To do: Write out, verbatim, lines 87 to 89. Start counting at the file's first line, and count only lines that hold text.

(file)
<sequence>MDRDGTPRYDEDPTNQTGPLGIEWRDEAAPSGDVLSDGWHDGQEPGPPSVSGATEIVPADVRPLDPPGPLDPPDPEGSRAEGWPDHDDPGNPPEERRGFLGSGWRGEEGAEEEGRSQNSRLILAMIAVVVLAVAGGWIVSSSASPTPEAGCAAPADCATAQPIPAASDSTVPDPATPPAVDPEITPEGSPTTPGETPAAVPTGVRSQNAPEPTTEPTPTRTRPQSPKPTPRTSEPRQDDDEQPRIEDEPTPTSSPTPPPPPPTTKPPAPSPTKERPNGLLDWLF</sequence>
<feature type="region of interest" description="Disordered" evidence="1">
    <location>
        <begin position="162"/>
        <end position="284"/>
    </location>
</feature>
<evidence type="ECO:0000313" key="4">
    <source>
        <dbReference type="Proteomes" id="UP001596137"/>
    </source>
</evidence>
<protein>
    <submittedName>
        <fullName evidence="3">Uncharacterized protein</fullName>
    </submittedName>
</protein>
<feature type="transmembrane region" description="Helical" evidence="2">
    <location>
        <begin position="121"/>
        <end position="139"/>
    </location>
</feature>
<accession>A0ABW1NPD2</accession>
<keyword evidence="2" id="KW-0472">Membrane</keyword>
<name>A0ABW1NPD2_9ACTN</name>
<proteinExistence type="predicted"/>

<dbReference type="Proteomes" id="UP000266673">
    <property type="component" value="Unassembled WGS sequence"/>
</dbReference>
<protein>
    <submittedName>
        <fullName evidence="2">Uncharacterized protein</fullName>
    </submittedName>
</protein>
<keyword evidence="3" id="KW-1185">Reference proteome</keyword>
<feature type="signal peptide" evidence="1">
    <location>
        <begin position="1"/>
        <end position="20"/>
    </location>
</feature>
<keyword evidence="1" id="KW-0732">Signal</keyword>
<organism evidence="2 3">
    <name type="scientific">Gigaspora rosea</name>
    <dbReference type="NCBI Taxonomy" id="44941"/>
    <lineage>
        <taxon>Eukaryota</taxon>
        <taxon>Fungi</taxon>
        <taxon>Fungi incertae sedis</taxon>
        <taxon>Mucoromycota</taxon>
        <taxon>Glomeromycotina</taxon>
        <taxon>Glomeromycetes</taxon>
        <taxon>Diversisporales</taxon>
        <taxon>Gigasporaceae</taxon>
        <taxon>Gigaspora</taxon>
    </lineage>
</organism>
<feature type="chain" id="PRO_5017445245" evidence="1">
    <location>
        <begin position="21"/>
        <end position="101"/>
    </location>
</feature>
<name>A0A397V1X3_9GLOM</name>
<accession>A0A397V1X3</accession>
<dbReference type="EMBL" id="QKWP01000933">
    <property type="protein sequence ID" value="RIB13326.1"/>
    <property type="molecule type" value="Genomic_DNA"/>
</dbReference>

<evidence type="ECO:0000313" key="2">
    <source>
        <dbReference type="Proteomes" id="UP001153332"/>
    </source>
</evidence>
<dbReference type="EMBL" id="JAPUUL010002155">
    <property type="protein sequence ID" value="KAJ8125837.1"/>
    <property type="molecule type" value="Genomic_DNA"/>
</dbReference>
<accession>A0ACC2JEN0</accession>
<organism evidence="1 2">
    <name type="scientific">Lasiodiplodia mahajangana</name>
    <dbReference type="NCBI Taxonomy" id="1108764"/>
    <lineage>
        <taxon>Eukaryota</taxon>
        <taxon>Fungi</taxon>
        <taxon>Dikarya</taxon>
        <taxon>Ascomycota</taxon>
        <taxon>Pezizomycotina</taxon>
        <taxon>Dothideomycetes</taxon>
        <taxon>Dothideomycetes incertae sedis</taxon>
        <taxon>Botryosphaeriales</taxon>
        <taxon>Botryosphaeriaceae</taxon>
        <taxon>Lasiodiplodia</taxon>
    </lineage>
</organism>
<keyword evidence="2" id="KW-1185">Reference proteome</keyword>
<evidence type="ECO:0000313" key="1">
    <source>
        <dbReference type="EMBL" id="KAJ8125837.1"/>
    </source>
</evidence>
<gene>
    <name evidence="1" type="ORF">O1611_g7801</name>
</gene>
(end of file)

        <taxon>Dikarya</taxon>
        <taxon>Ascomycota</taxon>
        <taxon>Pezizomycotina</taxon>